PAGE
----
Our latest pick of new designs includes issue two of Monotype magazine The Recorder, a typographic map of Philadelphia by Paula Scher, an exhibition of circular work by Leeds designer Lee Goater and a book documenting 40 years of footwear brand Camper.
Monotype – The Recorder, Issue Two
Cover design & photography: Sean Freeman. Production & styling: Eve Steben, THERE IS Studio
First published in 1902, Monotype magazine The Recorder was relaunched in November last year, with a wider focus on typography and visual culture.
The inaugural issue featured a red and gold foil-blocked cover and some bold typographic illustrations by Neasden Control Centre, alongside artwork by Falmouth graduate David Doran (read our interview with art director Luke Tonge about the first issue here).
Issue two is another visual treat, with a striking black, white and fluoro cover, typographic illustrations by Telegramme and Kiki Ljung and tear-out posters by Swiss designer Felix Pfaffli. Monotype typefaces are used throughout, from Americana to Railroad Gothic.
The issue also includes a feature on Minnesota-based signwriter Mike Meyer, an essay on Czechoslovakian lettering art and postage stamps, and interviews with Face37’s Rick Banks, Type Tasting founder Sarah Hyndman and Brooklyn lettering artist and designer Dana Tanamachi-Williams.
The magazine costs £10 and you can order copies at therecorder.monotype.com
Lee Goater – All the Way Round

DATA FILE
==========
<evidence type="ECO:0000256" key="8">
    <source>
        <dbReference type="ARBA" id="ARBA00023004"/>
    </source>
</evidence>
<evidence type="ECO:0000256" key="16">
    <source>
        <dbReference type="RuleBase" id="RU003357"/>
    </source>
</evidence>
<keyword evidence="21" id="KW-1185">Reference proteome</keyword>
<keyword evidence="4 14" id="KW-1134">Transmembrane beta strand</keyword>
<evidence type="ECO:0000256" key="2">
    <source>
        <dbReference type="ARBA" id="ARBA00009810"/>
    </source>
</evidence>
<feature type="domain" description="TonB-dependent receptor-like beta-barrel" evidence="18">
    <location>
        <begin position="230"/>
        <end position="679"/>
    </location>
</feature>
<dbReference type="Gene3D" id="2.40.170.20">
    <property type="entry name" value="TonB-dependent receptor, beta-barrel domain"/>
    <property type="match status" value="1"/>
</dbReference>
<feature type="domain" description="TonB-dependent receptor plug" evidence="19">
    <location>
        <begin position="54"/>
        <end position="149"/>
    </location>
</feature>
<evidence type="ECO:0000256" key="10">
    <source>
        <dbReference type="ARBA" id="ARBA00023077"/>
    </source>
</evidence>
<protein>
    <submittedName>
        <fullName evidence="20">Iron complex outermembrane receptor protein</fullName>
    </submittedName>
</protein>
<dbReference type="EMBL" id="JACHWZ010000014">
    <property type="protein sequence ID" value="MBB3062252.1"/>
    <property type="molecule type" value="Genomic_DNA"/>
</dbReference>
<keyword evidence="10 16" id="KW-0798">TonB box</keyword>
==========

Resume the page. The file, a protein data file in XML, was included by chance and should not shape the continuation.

Goater was asked to create a display for the Art Space, an exhibition venue on the first floor of Leeds’ Central Library, and has designed a mixed media show around the theme of circles.
The exhibition includes a number of pieces designed by Goater and made in partnership with local artists and studios, from a plywood, metal and thread installation created with visual artist Alison McIntyre and Duke Studios, to monochrome screen prints printed by Jonny Aker of Dots Printhaus. There’s also a series of gold, silver and copper foil prints made by Roger Grech’s Papercut Bindery in Shipley, and two-colour letterpress prints made by hand using a 1972 Korrex Proofing Press at The Print Project.
Goater says the exhibition was inspired by the theory that perfect circles do not exist in nature, only imperfect approximations. “Circles are everywhere, physically, spiritually and socially. [But] true circles are not apparent anywhere in our universe…Even when created using a computer, a circle is basically an infinitely-sided equilateral parallelogram,” he says.
The show is on display at Leeds Central Library, Calverley Street, LS1 3AB until June 30.
Atlas – The Walking Society
Mallorcan footwear brand Camper turns 40 this year – to celebrate, it has launched a new book documenting its heritage, designs and advertising campaigns through the decades.
Designed by Astrid Stavro and Pablo Martin’s studio Atlas, its layout is inspired by the idea of taking a walk, and a phrase from Spanish poet Antonio Machado, which loosely translates as “Walker, there is no path. A path is made by walking”, says Atlas. There is no clear order and no section openers, meaning readers can dip in and out and begin where they please.
The book presents a fascinating visual compendium of Camper’s creative output, alongside images of design prototypes and sketches, and essays on feet, footwear and the brand’s history. Kris Sowersby’s geometric sans, Calibre, is used for body text and larger copy throughout.
The Walking Society will be on sale in Camper stores and at camper.com from July, and is published by Lars Muller. The Design Museum is also hosting an exhibition celebrating 40 years of Camper in London until November 1, and you can read our interview with CEO Miguel Fluxa about the show here.